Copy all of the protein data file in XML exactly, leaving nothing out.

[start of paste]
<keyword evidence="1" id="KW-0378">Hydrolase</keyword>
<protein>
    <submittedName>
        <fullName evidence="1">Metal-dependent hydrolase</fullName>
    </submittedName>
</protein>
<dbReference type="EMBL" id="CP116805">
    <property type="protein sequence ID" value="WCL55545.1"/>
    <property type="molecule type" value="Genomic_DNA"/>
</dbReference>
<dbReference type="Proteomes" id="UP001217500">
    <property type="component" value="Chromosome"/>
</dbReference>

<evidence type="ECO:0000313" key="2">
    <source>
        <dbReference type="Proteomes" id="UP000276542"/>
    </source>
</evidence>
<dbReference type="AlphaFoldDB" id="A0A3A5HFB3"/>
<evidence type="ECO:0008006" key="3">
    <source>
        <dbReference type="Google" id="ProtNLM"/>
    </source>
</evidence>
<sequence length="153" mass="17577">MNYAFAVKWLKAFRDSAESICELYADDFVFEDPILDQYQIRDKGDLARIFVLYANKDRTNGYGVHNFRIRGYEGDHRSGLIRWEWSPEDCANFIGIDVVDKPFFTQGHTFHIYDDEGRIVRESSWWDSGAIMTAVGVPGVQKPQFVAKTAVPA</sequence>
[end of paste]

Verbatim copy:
<keyword evidence="1" id="KW-0378">Hydrolase</keyword>
<protein>
    <submittedName>
        <fullName evidence="1">Metal-dependent hydrolase</fullName>
    </submittedName>
</protein>
<dbReference type="EMBL" id="CP116805">
    <property type="protein sequence ID" value="WCL55545.1"/>
    <property type="molecule type" value="Genomic_DNA"/>
</dbReference>
<dbReference type="Proteomes" id="UP001217500">
    <property type="component" value="Chromosome"/>
</dbReference>

<evidence type="ECO:0000313" key="2">
    <source>
        <dbReference type="Proteomes" id="UP000276542"/>
    </source>
</evidence>
<dbReference type="AlphaFoldDB" id="A0A3A5HFB3"/>
<evidence type="ECO:0008006" key="3">
    <source>
        <dbReference type="Google" id="ProtNLM"/>
    </source>
</evidence>
<sequence length="153" mass="17577">MNYAFAVKWLKAFRDSAESICELYADDFVFEDPILDQYQIRDKGDLARIFVLYANKDRTNGYGVHNFRIRGYEGDHRSGLIRWEWSPEDCANFIGIDVVDKPFFTQGHTFHIYDDEGRIVRESSWWDSGAIMTAVGVPGVQKPQFVAKTAVPA</sequence>